RSA Targets WLAN Users with Token-Based Security Product

SecurID offering brings strong authentication to wireless networks

RSA Security Inc. continues to proliferate its SecurID strong authentication product line via an aggressive partnering program. Now it has extended the offering’s strategic focus to the wireless LAN (WLAN) environment through agreements with Cisco Systems Inc., Funk Software Inc., and Proxim Inc. SecurID now boasts interoperability with over 250 products from more than 150 different vendors.

For RSA, integration between SecurID and WLAN products marks new ground.

Previously, RSA’s partnering program (code named RSA Secured) focused primarily on virtual private network (VPN), firewall, and traditional remote access providers. Amy Speare, a senior product manager for RSA SecurID, says, “This announcement is really a next step in our [SecurID] relationship strategy.”

SecurID is a token-based authentication technology which uses a two-factor process to validate user identity for information systems. Each user is assigned an authenticator, which generates a unique pass code every 60 seconds. In turn, the user combines the pass code with a secret pin number to log into protected systems.

For users of Cisco, Funk, and Proxim WLAN products, interoperability with SecurID fills a need for stronger authentication and access control, which are among a number of glaring security weak points that have hampered the adoption of WLAN technologies.

A recent survey by WorldWide WarDrive, a group that analyzes WLAN security issues, found that 70 percent of WLANs are completely unprotected and fail to incorporate even the most basic security standards or protocols.

Much of the user concern about WLAN security has revolved around “sniffing” of wireless transactions, whereby unauthorized individuals intercept data transmitted over a wireless network. Several early efforts to solve this problem, namely the Wi-Fi Alliance’s release of the Wired Equivalent Protocol (WEP) for securing wireless transactions, have proven insufficient, and the effort to develop a standard method for ensuring the integrity of wireless data is still very much a work in progress.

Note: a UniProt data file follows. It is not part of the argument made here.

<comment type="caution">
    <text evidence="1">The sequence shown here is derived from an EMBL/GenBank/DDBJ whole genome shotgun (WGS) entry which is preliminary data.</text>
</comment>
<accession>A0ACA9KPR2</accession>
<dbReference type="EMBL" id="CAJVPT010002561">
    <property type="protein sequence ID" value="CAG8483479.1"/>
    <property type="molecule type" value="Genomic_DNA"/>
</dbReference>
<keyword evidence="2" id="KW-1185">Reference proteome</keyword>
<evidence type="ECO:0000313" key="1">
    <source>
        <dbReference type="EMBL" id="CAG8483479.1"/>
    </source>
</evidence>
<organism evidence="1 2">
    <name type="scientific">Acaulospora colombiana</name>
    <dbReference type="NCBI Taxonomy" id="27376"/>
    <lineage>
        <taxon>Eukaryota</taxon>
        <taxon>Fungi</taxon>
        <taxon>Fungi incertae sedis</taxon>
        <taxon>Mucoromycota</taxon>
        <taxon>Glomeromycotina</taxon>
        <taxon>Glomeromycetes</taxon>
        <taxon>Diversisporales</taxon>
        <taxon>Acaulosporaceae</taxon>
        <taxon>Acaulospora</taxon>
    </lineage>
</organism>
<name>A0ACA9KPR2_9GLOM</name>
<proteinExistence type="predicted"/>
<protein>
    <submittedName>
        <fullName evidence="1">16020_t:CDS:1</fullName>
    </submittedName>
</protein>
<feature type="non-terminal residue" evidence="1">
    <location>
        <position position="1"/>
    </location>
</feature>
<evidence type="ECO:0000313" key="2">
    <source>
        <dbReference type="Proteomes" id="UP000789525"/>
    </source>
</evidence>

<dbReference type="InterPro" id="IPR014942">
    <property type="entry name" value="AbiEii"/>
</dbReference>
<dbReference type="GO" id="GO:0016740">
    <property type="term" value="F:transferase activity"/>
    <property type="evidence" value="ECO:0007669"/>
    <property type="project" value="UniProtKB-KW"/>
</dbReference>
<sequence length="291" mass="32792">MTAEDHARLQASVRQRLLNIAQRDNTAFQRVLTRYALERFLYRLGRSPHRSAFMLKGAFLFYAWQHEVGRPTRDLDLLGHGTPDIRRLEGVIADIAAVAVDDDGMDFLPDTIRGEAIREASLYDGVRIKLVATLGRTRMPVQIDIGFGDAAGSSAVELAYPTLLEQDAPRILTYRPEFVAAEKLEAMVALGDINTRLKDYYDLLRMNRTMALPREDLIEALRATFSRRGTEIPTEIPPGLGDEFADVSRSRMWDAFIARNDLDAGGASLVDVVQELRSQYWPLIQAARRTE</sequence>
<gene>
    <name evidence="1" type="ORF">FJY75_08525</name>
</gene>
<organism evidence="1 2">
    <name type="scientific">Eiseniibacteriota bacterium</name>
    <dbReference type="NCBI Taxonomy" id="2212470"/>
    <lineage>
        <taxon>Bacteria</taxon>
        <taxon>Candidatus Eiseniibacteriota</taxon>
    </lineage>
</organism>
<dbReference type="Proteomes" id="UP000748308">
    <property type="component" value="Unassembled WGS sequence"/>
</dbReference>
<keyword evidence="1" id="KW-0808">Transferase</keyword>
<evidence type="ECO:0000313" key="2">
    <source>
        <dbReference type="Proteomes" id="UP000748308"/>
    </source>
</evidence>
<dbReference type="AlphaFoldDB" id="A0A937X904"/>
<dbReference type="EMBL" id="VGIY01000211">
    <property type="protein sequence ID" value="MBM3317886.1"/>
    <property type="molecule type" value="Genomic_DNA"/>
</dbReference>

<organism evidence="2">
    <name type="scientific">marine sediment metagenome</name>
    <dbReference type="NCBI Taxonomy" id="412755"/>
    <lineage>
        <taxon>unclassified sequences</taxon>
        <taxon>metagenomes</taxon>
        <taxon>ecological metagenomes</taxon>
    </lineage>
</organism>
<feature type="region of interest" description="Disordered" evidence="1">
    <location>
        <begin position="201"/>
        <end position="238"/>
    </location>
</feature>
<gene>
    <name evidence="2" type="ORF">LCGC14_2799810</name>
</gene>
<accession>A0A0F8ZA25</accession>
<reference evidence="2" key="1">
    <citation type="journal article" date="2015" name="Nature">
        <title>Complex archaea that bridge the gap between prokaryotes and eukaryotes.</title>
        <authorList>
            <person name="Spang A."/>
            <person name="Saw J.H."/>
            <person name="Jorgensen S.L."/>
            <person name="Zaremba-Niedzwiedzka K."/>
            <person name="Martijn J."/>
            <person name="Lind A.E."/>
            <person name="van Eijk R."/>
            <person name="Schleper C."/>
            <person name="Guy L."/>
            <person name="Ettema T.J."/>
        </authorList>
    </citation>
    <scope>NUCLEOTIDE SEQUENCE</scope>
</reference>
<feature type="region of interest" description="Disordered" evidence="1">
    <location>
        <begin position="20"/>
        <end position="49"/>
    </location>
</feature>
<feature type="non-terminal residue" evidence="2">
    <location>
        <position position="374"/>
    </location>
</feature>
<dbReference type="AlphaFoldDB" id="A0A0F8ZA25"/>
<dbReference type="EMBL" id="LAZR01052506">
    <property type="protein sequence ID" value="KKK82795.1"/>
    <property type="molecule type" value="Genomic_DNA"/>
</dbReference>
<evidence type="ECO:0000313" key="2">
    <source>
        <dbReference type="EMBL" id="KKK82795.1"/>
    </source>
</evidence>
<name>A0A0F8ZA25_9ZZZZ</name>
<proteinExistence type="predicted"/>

Another security issue many WLAN users have failed to address is access control and authentication. Vendors of WLAN products have been quick to add features to address these needs, but strong authentication in the form of biometrics and token-based technology remains a nascent concept in the WLAN space. “That’s really the strength that RSA is adding on top of the standard initiatives for WLAN security,” says Speare.

Stan Schatt, a vice president and research director for IT analyst firm Giga Information Group Inc., stresses that enterprises must be careful not to view strong authentication as a one-stop solution for WLAN security. “Strong authentication clearly is one—but just one—of several different things that must be done to ensure security. Dynamic 128-bit encryption, including the AES standard due out in 2004 as part of 802.1i, is necessary. VPNs also are advisable.”

Demand for a standard method of encrypting wireless data is high, and users are eagerly anticipating the release of the 802.1i specification. The spec has been delayed several times already but is expected to solve many of the problems associated with early wireless encryption standards, such as Wi-Fi’s WEP.

In regard to strong authentication, RSA is considered by most industry experts to be a top-level provider. “[RSA] is a security vendor with a long track record and good reputation, and is considered by us to be the most recognized name in time-based token authentication,” said John Girard, a vice president and research director for IT analyst firm Gartner Inc., in a recent conversation with Security Strategies.

According to RSA's Speare, the company has contracts with 88 percent of the world’s leading financial services firms and 82 percent of the Fortune 100. Furthermore, she says, while RSA’s move to bring SecurID to the WLAN market is a first, the company has a lot of experience working on wireless security.

“RSA has been successful in securing wireless networks for many, many years,” she notes, adding that RSA has been working with wireless providers for some time to bring encryption to the market through its BSAFE product line.

Pete Lindstrom, research director for consultancy Spire Security, believes that with the recent growth in the wireless security market there are now a number of solutions available for building a secure WLAN. However, he says, like a traditional LAN environment, enterprises must be diligent in protecting their WLAN from security threats. “The real challenge now is that [WLANs] are hard to manage, not that they’re insecure."

About the Author

Matt Migliore is regular contributor to He focuses particularly on Microsoft .NET and other Web services technologies. Matt was the editor of several technology-related Web publications and electronic newsletters, including Web Services Report, ASP insights and MIDRANGE Systems.